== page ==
On Tuesday 30th September Woodhead Heritage’s restoration of the Magnus Buildings in Newark reached another milestone with the new oak beams, weighing a tonne each, being raised into place in the old Tudor building.
Work on what will be the National Civil War Centre has been progressing well over the past year and fitting these beams offers the structural integrity to the roof structure it needs to see out future centuries, after ageing beams had become to decay.
The Woodhead Heritage team used a 100 tonne crane to lift the beams into place. This size of crane was not needed for the weight of the beams, but the reach it has to take because of the tight nature of the sight, means it has to stretch almost 40 metres.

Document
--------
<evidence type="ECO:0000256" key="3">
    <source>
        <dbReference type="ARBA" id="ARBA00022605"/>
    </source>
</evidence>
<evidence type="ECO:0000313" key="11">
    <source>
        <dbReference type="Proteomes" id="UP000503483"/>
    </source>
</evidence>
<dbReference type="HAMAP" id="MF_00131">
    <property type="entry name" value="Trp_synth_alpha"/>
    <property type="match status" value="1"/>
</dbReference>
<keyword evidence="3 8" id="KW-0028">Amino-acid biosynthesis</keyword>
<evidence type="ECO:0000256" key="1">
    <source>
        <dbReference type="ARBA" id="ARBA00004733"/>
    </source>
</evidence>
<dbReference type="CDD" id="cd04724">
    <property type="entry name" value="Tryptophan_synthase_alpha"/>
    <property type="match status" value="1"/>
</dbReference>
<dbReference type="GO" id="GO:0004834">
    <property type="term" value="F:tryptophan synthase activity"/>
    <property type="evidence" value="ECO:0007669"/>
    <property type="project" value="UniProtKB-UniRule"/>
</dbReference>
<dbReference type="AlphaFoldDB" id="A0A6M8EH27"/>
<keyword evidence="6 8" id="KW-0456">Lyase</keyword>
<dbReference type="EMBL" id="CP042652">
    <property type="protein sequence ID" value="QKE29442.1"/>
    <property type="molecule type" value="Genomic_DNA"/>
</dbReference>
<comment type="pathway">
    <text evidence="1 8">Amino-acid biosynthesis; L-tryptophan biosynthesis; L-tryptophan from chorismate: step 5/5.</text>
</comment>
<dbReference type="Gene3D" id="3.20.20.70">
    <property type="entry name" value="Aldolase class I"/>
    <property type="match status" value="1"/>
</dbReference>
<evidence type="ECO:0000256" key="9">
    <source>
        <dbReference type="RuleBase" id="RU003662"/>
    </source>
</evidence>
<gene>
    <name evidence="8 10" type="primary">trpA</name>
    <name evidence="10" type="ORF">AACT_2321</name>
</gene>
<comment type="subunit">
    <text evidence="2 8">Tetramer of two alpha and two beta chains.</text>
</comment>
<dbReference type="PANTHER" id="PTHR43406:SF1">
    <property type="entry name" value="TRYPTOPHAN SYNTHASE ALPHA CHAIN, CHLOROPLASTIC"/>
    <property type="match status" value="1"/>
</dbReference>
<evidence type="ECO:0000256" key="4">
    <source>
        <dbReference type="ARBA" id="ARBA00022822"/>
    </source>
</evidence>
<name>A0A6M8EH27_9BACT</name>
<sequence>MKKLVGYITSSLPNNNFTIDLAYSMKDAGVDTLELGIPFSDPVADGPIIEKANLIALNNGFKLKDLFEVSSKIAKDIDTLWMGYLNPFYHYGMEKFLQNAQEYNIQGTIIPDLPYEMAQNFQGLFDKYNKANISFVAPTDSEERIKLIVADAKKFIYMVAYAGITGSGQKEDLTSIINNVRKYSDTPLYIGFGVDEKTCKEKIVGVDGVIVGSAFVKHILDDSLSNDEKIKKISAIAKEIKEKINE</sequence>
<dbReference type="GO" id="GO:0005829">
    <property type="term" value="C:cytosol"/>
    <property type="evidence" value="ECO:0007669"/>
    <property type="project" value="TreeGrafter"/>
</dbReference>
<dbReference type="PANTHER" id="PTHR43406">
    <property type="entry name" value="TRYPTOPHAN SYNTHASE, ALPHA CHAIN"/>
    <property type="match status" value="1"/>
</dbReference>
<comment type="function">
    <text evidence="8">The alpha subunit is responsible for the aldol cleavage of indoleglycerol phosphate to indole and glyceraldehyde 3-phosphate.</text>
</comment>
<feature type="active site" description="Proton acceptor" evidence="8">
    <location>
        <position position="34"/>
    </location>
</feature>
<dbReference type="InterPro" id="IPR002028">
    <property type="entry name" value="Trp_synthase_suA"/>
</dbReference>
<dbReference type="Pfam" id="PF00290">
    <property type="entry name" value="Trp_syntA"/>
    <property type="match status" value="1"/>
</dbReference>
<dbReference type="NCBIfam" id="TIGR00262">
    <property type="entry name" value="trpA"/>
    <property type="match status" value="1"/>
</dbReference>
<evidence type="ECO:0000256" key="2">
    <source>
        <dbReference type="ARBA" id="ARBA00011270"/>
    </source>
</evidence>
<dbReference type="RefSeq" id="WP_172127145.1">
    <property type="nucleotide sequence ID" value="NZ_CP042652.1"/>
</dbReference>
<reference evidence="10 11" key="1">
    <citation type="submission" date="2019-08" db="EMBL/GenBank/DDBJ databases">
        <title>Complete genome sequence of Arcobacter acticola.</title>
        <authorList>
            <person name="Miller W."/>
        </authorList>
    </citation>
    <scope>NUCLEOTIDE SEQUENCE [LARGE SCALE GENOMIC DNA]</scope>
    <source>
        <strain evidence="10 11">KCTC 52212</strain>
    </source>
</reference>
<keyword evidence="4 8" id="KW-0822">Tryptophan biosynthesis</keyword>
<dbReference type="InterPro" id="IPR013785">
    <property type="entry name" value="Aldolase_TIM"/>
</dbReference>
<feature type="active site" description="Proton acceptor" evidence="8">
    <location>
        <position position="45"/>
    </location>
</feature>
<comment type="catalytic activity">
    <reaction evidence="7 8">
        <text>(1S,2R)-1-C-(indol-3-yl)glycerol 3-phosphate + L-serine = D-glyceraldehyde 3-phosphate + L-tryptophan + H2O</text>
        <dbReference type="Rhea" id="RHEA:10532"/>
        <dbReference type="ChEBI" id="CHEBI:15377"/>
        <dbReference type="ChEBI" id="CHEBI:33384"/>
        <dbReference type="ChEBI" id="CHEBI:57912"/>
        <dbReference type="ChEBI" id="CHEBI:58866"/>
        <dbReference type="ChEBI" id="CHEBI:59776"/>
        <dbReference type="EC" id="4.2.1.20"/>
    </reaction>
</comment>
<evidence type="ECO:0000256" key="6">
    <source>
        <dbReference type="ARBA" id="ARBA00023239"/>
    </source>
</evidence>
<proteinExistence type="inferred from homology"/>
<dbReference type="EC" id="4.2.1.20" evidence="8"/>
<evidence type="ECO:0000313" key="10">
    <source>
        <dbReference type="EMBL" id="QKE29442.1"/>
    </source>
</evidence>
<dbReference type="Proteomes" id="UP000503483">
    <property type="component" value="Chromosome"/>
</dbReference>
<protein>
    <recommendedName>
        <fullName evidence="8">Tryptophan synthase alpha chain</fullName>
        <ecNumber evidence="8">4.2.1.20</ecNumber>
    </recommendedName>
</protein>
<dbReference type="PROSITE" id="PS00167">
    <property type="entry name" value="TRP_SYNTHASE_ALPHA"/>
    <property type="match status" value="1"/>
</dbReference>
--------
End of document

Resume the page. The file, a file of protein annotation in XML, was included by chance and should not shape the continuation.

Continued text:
The £5.4m project by Newark and Sherwood District Council is being supported by £3.5m from the Heritage Lottery Fund.
New beams are replacing rotten ones found in the building’s Tudor roof, which has been completely stripped with all the roof tiles removed.
The operation – led by Stag client, Woodhead Heritage – needed delicate handling, explained here by site manager Mervyn Bollard: “We will use a crane to lift the beams thirty foot high and then carefully manhandle them into position onto the scaffolding and into a lift to complete the final part of their journey. Like the old beams the new ones are oak and we’ll also use wooden pegs and carpentry joints to fix them in place, just like the Tudor craftsmen. It’s a complex job and key part of the restoration programme.”
The centre is set to be finished in early 2015.